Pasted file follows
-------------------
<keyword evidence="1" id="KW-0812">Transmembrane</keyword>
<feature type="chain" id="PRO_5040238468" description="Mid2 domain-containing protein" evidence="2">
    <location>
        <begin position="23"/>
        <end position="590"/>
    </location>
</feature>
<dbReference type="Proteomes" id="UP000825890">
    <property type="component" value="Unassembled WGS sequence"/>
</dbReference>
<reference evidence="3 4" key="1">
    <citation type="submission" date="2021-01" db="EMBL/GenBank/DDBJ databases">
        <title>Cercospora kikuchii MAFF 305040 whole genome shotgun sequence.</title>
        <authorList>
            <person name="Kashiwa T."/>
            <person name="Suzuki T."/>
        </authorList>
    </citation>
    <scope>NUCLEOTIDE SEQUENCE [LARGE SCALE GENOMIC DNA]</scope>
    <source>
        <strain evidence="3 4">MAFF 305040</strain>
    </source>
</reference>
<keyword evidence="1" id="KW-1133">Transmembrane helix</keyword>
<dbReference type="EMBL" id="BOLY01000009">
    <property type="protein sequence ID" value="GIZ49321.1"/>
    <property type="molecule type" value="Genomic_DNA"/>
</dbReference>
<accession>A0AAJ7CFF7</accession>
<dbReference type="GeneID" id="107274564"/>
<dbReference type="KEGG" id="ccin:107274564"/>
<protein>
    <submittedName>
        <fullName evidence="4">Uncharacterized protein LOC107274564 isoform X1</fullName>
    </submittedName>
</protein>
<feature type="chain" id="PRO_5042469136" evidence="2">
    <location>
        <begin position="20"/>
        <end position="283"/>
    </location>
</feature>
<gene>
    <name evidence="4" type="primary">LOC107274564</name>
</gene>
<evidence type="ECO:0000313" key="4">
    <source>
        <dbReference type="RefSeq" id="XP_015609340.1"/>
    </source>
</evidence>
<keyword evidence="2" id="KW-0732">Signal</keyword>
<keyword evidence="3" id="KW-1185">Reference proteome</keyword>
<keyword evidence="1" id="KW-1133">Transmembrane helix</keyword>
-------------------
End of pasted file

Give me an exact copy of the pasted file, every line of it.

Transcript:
<keyword evidence="1" id="KW-0812">Transmembrane</keyword>
<feature type="chain" id="PRO_5040238468" description="Mid2 domain-containing protein" evidence="2">
    <location>
        <begin position="23"/>
        <end position="590"/>
    </location>
</feature>
<dbReference type="Proteomes" id="UP000825890">
    <property type="component" value="Unassembled WGS sequence"/>
</dbReference>
<reference evidence="3 4" key="1">
    <citation type="submission" date="2021-01" db="EMBL/GenBank/DDBJ databases">
        <title>Cercospora kikuchii MAFF 305040 whole genome shotgun sequence.</title>
        <authorList>
            <person name="Kashiwa T."/>
            <person name="Suzuki T."/>
        </authorList>
    </citation>
    <scope>NUCLEOTIDE SEQUENCE [LARGE SCALE GENOMIC DNA]</scope>
    <source>
        <strain evidence="3 4">MAFF 305040</strain>
    </source>
</reference>
<keyword evidence="1" id="KW-1133">Transmembrane helix</keyword>
<dbReference type="EMBL" id="BOLY01000009">
    <property type="protein sequence ID" value="GIZ49321.1"/>
    <property type="molecule type" value="Genomic_DNA"/>
</dbReference>
<accession>A0AAJ7CFF7</accession>
<dbReference type="GeneID" id="107274564"/>
<dbReference type="KEGG" id="ccin:107274564"/>
<protein>
    <submittedName>
        <fullName evidence="4">Uncharacterized protein LOC107274564 isoform X1</fullName>
    </submittedName>
</protein>
<feature type="chain" id="PRO_5042469136" evidence="2">
    <location>
        <begin position="20"/>
        <end position="283"/>
    </location>
</feature>
<gene>
    <name evidence="4" type="primary">LOC107274564</name>
</gene>
<evidence type="ECO:0000313" key="4">
    <source>
        <dbReference type="RefSeq" id="XP_015609340.1"/>
    </source>
</evidence>
<keyword evidence="2" id="KW-0732">Signal</keyword>
<keyword evidence="3" id="KW-1185">Reference proteome</keyword>
<keyword evidence="1" id="KW-1133">Transmembrane helix</keyword>